Davis AirLink Review

Ed Oswald

Filed Under: Air Quality Monitors,Davis Instruments

As long as you've already bought into the Davis ecosystem, the AirLink will serve you well
Best for Davis Instruments Users
Davis Instruments AirLink
8.3/10Our Score
  • Can measure PM1 concentrations
  • Integrates with WeatherLink Live
  • Accurate readings, highly sensitive instrumentation
  • Not a standalone sensor

We will start by saying if you don’t own a Davis weather station, the Davis AirLink air quality monitor might not be your best option. However, if you do, and have already upgraded to the new WeatherLink Live access point, it’s a fantastic deal.

The AirLink is one of the top-tier indoor air quality monitors on the market right now, hands down (and did we tell you it can measure outdoor air quality, too?). We expected high quality given Davis’s reputation, and that’s what we got.

The AirLink is one of the few air quality monitors that can monitor particulate matter down to one micrometer in diameter, especially dangerous to you since the particles are so small. But it also monitors PM2.5 (2.5 micrometers) and PM10 (10 micrometers) that most other monitors measure, which are two different sizes of particles that health experts say are equally dangerous to your lungs.

We’ve had our AirLink air quality monitor installed for the better part of a year now and can vouch for the quality and performance of the device, and would happily recommend it to anybody interested in tracking air quality at their home. The AirLink is built for the new WeatherLink platform, and you can add multiple AirLinks if you want, both inside and out.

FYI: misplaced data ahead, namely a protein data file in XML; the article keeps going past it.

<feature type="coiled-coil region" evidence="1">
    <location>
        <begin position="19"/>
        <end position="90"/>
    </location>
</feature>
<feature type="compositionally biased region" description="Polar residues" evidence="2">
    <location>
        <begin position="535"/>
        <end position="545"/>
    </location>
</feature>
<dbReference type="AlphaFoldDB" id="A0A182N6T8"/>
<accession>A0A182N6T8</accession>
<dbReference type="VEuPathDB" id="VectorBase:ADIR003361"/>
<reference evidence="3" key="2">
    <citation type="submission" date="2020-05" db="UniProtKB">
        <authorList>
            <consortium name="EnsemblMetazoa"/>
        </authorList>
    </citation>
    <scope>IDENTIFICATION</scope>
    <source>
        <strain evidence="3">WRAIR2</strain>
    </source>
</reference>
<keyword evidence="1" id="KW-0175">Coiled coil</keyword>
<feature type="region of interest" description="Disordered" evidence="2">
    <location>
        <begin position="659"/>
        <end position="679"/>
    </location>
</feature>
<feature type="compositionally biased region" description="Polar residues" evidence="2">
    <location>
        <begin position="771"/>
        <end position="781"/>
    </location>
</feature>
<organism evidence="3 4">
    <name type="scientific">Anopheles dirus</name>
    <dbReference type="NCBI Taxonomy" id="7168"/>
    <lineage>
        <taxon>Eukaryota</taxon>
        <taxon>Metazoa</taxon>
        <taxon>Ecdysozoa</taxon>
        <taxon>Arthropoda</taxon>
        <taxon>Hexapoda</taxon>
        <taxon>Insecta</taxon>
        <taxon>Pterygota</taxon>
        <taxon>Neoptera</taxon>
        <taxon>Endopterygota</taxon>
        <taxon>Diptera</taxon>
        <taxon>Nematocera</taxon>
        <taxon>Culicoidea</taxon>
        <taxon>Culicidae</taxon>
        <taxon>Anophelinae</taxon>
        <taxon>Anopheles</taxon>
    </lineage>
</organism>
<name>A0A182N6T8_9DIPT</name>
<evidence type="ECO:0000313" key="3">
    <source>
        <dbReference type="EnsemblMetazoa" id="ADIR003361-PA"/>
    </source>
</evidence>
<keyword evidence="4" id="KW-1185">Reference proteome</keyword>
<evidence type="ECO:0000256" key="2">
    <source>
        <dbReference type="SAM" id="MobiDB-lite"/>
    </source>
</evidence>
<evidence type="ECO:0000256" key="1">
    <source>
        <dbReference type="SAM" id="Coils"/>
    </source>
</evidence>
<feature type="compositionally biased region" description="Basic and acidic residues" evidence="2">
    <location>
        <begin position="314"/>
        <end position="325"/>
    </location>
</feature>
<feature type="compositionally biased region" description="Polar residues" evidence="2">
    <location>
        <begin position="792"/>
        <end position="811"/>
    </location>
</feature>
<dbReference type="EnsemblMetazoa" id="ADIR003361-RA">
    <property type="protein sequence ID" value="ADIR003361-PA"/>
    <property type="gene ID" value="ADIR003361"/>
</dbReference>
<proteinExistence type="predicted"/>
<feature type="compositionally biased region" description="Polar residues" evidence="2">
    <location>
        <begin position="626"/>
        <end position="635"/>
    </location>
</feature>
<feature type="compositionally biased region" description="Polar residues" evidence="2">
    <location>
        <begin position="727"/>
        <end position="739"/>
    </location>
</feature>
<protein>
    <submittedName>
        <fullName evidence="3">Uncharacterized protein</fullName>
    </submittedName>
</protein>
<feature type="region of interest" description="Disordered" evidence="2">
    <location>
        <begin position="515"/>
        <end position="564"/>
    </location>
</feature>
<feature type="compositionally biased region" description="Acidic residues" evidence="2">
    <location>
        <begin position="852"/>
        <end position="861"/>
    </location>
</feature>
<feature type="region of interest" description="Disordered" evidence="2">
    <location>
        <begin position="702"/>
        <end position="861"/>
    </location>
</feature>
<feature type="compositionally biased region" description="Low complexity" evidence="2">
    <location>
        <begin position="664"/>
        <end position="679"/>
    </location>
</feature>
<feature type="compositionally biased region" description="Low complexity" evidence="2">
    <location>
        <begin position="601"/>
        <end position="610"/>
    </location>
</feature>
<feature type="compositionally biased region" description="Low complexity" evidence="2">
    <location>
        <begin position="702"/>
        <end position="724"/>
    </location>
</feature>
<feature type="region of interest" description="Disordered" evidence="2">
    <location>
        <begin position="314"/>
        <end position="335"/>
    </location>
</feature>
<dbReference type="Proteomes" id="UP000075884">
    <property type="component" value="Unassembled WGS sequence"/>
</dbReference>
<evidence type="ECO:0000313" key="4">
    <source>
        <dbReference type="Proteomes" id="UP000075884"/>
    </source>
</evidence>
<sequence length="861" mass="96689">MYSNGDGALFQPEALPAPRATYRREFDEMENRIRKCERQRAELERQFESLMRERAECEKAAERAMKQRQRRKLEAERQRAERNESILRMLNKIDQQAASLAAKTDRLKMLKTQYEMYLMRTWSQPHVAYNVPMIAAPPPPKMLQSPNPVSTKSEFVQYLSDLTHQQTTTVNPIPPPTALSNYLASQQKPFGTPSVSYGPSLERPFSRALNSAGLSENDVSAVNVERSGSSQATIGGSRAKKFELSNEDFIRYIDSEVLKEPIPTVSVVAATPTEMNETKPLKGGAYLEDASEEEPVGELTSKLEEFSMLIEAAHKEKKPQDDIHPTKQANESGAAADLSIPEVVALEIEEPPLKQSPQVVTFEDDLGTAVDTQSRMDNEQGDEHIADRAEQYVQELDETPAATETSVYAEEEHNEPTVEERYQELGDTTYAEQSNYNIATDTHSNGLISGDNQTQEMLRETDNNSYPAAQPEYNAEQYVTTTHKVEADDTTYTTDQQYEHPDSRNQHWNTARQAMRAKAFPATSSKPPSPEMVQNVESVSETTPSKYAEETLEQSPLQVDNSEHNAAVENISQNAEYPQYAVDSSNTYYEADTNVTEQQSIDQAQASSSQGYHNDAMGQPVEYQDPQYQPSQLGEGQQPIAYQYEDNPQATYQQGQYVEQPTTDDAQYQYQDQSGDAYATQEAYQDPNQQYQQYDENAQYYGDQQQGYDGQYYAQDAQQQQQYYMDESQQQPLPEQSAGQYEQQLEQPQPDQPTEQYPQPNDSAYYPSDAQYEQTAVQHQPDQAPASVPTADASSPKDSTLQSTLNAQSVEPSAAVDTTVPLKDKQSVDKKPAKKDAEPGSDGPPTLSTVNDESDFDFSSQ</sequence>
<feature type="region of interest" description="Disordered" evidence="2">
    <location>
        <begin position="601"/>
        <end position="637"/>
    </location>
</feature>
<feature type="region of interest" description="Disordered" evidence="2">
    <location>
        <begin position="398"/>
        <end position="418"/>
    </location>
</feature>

Thanks to the new WeatherLink Live base station, setting up the AirLink isn’t too tricky, but maybe not as user-friendly as other stations, like the Ambient Weather WS-5000. But all you need to do is set the device up near a power outlet or USB hub, plug it in, and add it through the app.

Davis provides a cover you should use if you decide to place the sensor outside. Inside, no cover is required, and it can be placed flat on a shelf or desk using the supplied footpads or mounted vertically using the mounting bracket.

We already have an indoor air quality monitor, so we mounted ours outdoors. To install our AirLink, we used outdoor-rated double-sided tape to mount it to our siding rather than drilling holes. The sensor is light enough to be mounted in this manner and hasn’t moved since we installed it about a year ago.

Within a few minutes (or seconds), your air quality data should begin to appear in your WeatherLink account. The process was completely painless for us. The AirLink connects to your WeatherLink Live base station, using your Wi-Fi network to send your data to the Davis cloud.

You can access your air quality data through the WeatherLink app or the WeatherLink website. You can select from several global air quality indices, but it will default to the U.S. air quality index (AQI) system if you don’t. The Nowcast AQI is the number most commonly reported, which is shown prominently in the app.

The sensor also measures temperature and humidity, so you’ll find dew point and heat index readings in addition to the air quality measurements.